The legal representatives for the victims participating in the case were given until 9 April to submit their observations on the amended charging document and the Defence was given until 24 April to file its response. The Chamber has 60 days from the filing date of the last written submission to render its decision on the confirmation of charges. On that basis, it is unlikely there will be a decision until late June. The Women's Initiatives for Gender Justice will continue to monitor these proceedings closely and will provide updates as events in the Bemba case unfold.
On 10 March
2009 Pre-Trial Chamber II issued a decision on the admissibility of the case against
Joseph Kony, Vincent Otti, Okot Odhiambo and Dominic Ongwen. This case,
the only one to date arising from the Prosecutor’s investigation into the
None of these
suspects has yet been apprehended and the Chamber's repeated Requests for
Cooperation to the Government of Uganda (GoU) — who initially referred the
situation to the Court — have resulted in little substantive response. In
October 2008, the Chamber initiated proceedings under Article 19(1) of the
Rome Statute to determine whether the Court continues to have jurisdiction
over the case against Kony et
al. The Chamber's action was taken in the context of developments
However, it should be noted that, under provision 4.1 of the Agreement on Accountability and Reconciliation, 'state actors shall be subjected to existing criminal justice processes and not to special justice processes under this Agreement’. This means that military personnel and possibly other Government-related individuals alleged to have committed serious crimes during the conflict would be dealt with either through the Ugandan military tribunal or the existing justice procedures. As such, it should be borne in mind that the Special Division of the High Court is essentially intended as a Court to try the LRA only.
making its determination of the admissibility of the case, the Chamber sought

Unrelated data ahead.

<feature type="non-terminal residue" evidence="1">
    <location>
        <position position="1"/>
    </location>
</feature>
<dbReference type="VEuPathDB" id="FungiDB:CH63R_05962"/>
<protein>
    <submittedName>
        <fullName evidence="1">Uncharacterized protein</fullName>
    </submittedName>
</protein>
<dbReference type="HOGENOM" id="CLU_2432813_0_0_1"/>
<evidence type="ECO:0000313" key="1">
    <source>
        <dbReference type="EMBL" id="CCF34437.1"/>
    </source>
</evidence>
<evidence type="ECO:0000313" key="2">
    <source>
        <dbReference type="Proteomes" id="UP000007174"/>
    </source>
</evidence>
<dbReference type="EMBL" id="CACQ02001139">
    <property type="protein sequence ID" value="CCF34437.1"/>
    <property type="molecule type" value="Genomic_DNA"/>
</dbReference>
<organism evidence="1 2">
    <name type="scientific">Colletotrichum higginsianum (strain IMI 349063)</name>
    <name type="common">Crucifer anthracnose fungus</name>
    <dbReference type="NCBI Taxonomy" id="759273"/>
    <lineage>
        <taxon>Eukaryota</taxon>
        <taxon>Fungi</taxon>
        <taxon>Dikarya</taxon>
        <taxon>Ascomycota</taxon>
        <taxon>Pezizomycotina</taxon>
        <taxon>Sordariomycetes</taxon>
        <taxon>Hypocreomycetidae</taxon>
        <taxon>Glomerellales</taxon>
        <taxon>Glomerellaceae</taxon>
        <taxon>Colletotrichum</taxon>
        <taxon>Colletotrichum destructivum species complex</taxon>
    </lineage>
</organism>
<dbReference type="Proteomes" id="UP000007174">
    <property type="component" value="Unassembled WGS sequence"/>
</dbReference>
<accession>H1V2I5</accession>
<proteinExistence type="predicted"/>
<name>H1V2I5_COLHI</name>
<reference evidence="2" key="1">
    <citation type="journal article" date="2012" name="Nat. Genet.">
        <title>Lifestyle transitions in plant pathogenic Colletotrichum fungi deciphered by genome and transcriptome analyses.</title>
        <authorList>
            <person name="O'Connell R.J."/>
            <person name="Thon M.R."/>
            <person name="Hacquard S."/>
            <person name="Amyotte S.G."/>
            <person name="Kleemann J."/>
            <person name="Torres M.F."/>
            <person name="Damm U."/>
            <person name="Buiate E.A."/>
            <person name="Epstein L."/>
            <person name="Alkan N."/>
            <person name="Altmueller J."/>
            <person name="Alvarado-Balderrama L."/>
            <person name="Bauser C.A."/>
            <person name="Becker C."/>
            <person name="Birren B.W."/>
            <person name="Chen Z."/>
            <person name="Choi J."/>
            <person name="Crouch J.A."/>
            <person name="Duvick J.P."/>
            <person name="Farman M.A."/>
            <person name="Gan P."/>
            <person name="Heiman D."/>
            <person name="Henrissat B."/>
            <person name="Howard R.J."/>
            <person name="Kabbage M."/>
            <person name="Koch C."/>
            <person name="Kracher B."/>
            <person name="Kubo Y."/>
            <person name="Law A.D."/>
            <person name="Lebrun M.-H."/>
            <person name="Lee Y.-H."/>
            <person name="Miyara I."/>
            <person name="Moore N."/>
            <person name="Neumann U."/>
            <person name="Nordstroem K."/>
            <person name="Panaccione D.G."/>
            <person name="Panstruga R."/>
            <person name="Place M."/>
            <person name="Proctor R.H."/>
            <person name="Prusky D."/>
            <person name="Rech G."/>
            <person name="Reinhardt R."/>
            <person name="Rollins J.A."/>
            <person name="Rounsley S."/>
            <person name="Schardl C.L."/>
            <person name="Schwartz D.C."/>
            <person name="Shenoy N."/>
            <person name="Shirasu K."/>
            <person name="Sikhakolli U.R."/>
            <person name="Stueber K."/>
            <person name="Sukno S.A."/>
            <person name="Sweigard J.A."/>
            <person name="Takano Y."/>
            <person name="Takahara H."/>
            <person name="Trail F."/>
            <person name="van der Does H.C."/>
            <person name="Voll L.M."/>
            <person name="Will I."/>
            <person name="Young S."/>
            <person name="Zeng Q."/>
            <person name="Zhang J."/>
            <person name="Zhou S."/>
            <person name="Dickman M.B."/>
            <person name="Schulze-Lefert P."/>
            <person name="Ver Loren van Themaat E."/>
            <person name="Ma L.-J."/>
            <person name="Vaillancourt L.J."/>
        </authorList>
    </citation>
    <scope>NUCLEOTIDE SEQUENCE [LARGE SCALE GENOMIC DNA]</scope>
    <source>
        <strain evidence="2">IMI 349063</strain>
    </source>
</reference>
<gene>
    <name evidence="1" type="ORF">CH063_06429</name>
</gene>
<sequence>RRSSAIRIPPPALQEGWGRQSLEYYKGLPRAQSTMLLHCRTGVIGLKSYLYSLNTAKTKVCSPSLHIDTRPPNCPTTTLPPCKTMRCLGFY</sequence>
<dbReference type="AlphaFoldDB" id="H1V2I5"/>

and received submissions from the Government of Uganda, the Prosecutor and
the Office of Public Counsel for Victims (OPCV), as well as from a specially
appointed ad hoc
counsel for the suspects. It also accepted an amicus curiae brief from two organisations
working with victims in
In its decision on admissibility, the Chamber concluded that it was both 'legitimate and appropriate for [it] to exercise the power enshrined in Article 19(1) at this particular stage'. The Chamber held that statements by the Government of Uganda to the Court concerning the meaning and scope of the Agreement and the Annexure were 'ambiguous … as to where and by whom the alleged perpetrators of atrocities should be tried' and pointedly noted that such statements not only demonstrated a lack of clarity on the part of Uganda but were internally contradictory. The Chamber also noted that the Peace Agreement remained unsigned and that the steps taken to implement the Annexure were only 'preliminary and partial'. The Chamber ruled that it would be 'premature and therefore inappropriate' to assess the features envisaged for the new court or to examine its legal framework and concluded that 'the purpose of the [admissibility determination] proceedings remains limited to dispelling uncertainty as to who has ultimate authority to determine the admissibility of the Case: it is for the Court, and not for Uganda, to make such determination'.
This Pre-Trial Chamber decision has been appealed by the court-appointed Defence counsel who is charged with preserving the rights of the accused in the proceedings. The appeal documents have also been formally transmitted by the Registry to the Government of Uganda.